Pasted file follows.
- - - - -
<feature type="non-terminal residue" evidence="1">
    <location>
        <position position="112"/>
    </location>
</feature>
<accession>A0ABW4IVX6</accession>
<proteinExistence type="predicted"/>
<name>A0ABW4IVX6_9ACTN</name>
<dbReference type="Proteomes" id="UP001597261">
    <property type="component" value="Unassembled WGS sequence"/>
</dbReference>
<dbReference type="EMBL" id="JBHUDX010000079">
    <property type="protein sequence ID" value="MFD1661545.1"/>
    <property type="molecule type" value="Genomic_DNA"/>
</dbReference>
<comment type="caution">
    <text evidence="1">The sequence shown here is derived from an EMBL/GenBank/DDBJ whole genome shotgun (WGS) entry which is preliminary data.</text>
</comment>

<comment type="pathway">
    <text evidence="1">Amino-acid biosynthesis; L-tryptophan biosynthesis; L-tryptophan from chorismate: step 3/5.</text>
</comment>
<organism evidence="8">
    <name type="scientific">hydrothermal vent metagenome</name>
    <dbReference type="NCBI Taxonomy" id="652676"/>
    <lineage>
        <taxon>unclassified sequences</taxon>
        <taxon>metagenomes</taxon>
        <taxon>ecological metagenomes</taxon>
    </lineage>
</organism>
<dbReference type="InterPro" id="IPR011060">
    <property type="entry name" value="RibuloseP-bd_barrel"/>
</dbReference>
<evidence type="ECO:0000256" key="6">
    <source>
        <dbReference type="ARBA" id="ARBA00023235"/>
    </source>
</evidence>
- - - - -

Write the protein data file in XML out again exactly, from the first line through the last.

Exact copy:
<feature type="non-terminal residue" evidence="1">
    <location>
        <position position="112"/>
    </location>
</feature>
<accession>A0ABW4IVX6</accession>
<proteinExistence type="predicted"/>
<name>A0ABW4IVX6_9ACTN</name>
<dbReference type="Proteomes" id="UP001597261">
    <property type="component" value="Unassembled WGS sequence"/>
</dbReference>
<dbReference type="EMBL" id="JBHUDX010000079">
    <property type="protein sequence ID" value="MFD1661545.1"/>
    <property type="molecule type" value="Genomic_DNA"/>
</dbReference>
<comment type="caution">
    <text evidence="1">The sequence shown here is derived from an EMBL/GenBank/DDBJ whole genome shotgun (WGS) entry which is preliminary data.</text>
</comment>

<comment type="pathway">
    <text evidence="1">Amino-acid biosynthesis; L-tryptophan biosynthesis; L-tryptophan from chorismate: step 3/5.</text>
</comment>
<organism evidence="8">
    <name type="scientific">hydrothermal vent metagenome</name>
    <dbReference type="NCBI Taxonomy" id="652676"/>
    <lineage>
        <taxon>unclassified sequences</taxon>
        <taxon>metagenomes</taxon>
        <taxon>ecological metagenomes</taxon>
    </lineage>
</organism>
<dbReference type="InterPro" id="IPR011060">
    <property type="entry name" value="RibuloseP-bd_barrel"/>
</dbReference>
<evidence type="ECO:0000256" key="6">
    <source>
        <dbReference type="ARBA" id="ARBA00023235"/>
    </source>
</evidence>